Monday, May 14, 2018

Enigmail Vulnerability

The Electronic Freedom Foundation released a statement recently telling users of OpenPGP based products that they should disable or uninstall the plugin in their email client. One of the affected products was Engimail plugin for Thunderbird, which is what I use. Now mind you, I do not use encrypted email at all, I do maintain a key, but I have never used it for anything other than a few test emails with friends. I do however think it is important have a plan in place, you just never know when such a thing might become useful.

To sum up the vulnerability, basically if an attacker intercepts one of you encrypted emails, they can insert a couple of lines of HTML and send it back to you, when your email client automatically decrypts the message, the HTML code then sends the clear text message back to the attacker. This is actually kind of clever. The problem is it depends of the my client to be configured in a very specific way. If for instance you have a very aggressive junk mail filter, chances are you will never see the email. Also, if you have remote content disabled, this would deny the attacker the ability to run arbitrary javascripts or load anything else remotely. Finally, if you disable HTML and only allow plain text, your email client will strip out anything that is not the plain text message, and even if the HTML is still there, it is rendered as plain text. Any one of these settings is likely to stop this form of attack in its tracks.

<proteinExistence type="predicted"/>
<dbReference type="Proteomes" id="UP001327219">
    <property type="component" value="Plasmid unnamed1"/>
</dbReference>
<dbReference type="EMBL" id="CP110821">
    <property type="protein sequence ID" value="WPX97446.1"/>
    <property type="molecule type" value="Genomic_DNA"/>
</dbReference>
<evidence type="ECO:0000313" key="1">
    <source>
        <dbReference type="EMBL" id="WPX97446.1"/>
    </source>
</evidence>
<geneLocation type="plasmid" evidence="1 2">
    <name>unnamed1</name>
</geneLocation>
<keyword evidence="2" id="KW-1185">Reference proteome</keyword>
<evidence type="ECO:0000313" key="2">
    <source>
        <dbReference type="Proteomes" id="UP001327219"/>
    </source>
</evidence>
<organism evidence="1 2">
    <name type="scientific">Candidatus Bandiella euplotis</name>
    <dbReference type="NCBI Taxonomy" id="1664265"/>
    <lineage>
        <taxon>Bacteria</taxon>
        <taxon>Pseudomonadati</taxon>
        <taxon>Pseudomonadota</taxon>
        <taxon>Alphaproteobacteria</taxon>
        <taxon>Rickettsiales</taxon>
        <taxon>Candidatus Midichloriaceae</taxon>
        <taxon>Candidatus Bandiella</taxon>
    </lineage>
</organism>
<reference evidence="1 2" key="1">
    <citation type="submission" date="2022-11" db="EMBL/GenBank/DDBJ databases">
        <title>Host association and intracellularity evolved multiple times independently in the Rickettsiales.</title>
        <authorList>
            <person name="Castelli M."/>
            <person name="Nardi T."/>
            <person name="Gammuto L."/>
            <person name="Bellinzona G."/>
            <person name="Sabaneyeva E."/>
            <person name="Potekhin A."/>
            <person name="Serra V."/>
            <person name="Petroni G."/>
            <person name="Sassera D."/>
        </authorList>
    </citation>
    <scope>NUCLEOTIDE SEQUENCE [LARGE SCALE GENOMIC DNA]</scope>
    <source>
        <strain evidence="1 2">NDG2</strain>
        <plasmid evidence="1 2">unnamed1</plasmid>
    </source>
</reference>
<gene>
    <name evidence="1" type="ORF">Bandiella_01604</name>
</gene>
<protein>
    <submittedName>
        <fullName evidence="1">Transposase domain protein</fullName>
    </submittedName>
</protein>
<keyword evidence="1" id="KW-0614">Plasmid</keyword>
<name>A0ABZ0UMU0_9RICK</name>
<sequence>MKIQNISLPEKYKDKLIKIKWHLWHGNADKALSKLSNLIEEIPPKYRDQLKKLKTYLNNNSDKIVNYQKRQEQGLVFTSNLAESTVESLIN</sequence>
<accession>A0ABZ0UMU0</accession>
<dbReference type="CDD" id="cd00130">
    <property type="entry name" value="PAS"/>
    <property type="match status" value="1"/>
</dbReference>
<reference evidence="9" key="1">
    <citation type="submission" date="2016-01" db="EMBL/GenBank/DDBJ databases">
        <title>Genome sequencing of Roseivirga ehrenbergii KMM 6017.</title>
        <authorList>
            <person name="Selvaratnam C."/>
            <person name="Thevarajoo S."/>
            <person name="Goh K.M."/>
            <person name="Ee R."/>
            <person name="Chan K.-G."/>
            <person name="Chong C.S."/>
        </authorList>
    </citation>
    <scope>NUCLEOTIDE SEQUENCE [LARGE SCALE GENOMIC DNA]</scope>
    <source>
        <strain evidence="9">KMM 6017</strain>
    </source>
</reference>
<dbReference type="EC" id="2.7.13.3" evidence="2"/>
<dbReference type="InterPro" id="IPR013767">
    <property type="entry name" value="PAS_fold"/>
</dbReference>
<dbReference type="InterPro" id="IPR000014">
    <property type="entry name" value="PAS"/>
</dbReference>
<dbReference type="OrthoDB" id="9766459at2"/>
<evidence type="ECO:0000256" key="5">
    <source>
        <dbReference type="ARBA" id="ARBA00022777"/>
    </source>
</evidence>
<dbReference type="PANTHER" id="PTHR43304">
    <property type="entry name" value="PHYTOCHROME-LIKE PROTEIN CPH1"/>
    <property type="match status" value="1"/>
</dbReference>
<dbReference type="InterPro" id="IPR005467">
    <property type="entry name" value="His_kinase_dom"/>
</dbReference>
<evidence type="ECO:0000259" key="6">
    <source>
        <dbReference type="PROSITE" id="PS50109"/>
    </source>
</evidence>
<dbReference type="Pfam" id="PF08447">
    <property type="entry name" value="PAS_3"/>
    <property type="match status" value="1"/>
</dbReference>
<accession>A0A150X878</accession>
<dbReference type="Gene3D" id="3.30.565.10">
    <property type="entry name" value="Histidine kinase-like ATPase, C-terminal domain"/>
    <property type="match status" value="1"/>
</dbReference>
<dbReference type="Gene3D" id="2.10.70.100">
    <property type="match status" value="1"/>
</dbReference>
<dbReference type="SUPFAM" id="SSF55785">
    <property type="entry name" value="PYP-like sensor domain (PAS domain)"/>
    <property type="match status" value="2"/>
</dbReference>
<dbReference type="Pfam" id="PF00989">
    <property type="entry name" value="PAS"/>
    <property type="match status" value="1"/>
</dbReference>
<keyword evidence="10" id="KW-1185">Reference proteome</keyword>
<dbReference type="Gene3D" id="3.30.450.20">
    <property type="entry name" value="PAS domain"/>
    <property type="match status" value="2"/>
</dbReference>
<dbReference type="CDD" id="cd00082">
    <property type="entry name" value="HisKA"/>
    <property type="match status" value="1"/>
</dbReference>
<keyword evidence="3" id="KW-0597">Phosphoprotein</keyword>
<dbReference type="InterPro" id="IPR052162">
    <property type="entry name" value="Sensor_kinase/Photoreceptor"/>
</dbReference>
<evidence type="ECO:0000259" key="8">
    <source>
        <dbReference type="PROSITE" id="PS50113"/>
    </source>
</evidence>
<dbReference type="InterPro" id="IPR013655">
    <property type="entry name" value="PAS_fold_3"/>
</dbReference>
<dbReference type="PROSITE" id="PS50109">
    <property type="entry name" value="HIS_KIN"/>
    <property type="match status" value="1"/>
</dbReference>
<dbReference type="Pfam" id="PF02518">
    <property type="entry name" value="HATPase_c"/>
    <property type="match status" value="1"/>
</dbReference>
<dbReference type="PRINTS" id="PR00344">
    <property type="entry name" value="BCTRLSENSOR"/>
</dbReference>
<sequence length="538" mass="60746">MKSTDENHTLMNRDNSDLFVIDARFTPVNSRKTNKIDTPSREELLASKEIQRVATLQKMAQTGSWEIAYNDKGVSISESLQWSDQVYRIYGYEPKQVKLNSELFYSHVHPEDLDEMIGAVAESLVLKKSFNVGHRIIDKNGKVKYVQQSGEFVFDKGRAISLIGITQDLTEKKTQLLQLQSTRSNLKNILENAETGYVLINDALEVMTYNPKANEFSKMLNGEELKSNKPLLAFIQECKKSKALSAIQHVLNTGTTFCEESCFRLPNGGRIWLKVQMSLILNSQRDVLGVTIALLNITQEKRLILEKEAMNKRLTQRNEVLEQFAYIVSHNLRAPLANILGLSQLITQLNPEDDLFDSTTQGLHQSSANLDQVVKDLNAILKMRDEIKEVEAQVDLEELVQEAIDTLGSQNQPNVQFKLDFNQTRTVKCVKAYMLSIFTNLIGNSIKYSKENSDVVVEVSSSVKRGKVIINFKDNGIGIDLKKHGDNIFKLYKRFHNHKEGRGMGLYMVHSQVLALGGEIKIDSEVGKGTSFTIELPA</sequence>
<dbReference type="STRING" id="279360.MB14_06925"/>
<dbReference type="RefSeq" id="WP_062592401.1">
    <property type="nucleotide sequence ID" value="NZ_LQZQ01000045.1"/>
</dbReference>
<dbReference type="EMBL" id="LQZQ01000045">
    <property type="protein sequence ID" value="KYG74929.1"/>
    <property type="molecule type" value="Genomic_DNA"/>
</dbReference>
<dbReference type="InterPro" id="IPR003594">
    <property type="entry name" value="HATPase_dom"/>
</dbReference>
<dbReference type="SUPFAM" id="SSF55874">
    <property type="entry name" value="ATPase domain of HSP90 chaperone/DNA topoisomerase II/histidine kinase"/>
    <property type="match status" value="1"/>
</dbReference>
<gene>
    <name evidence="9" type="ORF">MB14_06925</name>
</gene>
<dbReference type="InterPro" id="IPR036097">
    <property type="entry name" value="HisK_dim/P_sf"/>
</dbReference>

While this is kind of a big deal, it is also very easy to protect yourself against. I do not think it is particularly necessary to disable the plug in or uninstall it, unless you are either very paranoid, or know for a fact someone is attacking you. The moral of this story is, please be careful out there, but don't panic, it is probably not as bad as you think.


The Mozilla Foundations update on this issue:

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